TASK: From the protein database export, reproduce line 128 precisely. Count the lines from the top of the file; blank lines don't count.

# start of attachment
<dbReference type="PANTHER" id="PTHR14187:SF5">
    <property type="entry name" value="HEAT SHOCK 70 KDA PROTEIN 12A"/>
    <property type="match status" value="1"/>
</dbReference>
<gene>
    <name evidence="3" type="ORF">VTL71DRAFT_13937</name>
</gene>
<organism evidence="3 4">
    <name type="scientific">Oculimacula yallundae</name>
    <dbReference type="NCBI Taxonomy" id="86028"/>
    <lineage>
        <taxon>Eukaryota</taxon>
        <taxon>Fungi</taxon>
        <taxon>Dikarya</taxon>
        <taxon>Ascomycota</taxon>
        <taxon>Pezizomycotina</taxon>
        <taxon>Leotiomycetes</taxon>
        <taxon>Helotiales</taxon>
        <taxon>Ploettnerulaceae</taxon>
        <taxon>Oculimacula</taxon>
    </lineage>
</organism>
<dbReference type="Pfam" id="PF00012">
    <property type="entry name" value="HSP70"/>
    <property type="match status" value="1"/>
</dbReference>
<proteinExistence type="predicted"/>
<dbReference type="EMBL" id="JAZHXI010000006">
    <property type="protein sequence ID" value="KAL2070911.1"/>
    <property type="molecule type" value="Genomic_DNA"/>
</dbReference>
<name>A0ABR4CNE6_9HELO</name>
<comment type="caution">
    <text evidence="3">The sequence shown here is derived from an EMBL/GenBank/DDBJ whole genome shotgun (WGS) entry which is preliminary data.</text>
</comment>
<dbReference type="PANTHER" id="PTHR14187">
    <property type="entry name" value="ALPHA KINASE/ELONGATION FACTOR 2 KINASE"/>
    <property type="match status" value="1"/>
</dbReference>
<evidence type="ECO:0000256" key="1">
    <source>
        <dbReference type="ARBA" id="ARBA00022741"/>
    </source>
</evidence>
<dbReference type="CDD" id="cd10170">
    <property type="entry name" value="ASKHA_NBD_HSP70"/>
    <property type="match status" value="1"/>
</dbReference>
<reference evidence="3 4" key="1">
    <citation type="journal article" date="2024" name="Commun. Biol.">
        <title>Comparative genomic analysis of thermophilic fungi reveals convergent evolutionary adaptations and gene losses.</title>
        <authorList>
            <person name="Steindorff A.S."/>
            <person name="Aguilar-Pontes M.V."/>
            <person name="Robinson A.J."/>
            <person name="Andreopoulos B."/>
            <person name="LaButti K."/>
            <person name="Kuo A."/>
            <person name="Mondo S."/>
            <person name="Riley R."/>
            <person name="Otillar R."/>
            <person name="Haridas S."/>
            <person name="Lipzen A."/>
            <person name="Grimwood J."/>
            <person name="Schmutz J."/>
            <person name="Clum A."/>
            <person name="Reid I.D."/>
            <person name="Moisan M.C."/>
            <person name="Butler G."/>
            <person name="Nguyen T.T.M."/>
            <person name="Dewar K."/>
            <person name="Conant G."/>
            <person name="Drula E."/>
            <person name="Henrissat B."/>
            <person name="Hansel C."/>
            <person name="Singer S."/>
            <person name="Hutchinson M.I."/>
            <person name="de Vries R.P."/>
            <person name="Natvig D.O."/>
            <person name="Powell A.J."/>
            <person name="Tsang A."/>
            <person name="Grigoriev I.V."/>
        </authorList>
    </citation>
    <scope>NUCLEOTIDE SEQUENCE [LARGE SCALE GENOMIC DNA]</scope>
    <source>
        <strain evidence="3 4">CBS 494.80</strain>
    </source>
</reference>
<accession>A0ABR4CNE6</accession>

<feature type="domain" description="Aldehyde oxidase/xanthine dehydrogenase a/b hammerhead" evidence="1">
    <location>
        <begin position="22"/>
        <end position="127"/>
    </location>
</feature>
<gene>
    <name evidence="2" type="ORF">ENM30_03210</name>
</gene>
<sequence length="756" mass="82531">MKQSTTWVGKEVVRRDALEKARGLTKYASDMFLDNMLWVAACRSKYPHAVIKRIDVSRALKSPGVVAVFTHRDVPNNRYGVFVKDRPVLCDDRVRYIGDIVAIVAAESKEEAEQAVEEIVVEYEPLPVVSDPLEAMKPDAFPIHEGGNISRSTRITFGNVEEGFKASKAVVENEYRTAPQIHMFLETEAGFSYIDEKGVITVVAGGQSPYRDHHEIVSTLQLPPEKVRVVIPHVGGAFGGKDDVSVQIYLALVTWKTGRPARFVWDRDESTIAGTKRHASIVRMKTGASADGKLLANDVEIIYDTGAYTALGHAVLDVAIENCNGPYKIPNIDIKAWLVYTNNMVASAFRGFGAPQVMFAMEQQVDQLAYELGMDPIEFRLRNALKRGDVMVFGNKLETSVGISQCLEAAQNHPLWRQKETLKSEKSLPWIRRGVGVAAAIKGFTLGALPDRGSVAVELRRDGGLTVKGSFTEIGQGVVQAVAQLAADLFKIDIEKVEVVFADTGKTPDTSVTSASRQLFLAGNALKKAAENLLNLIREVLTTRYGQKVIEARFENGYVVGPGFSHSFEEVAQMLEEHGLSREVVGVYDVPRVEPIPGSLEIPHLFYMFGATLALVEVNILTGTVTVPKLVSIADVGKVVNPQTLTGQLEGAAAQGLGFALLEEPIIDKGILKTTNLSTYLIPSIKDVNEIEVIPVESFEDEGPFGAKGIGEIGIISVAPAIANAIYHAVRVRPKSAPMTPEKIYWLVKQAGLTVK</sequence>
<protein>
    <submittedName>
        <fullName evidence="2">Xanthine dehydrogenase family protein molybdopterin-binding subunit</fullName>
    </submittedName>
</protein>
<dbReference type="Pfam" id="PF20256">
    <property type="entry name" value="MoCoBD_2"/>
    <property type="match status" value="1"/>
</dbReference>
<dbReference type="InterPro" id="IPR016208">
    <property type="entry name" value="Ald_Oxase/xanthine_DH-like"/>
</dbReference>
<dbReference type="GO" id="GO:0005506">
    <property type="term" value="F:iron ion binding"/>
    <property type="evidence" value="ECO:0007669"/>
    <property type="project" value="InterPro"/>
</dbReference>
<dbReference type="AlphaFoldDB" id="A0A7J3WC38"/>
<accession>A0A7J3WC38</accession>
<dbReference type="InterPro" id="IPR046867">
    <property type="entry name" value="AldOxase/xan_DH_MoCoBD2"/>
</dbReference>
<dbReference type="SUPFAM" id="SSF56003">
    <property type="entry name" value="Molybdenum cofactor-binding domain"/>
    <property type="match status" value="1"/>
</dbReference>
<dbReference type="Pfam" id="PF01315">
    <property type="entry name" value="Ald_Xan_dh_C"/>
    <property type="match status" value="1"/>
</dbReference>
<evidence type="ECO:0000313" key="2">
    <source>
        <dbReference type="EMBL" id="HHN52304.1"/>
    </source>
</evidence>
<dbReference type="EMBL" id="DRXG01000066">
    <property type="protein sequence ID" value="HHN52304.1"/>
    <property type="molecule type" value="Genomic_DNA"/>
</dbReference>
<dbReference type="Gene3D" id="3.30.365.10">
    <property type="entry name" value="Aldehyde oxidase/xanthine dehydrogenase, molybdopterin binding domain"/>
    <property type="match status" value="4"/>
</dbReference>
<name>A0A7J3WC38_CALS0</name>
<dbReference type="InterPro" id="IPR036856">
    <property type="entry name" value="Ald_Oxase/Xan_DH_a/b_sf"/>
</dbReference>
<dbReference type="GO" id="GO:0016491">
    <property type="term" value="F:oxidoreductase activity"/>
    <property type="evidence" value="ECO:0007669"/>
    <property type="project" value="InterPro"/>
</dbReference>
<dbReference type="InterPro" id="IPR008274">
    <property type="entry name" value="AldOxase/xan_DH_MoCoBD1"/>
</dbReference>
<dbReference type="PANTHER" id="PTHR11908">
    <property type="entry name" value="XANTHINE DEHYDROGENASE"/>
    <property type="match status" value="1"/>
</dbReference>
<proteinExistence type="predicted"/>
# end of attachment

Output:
    <property type="entry name" value="Ald_Xan_dh_C"/>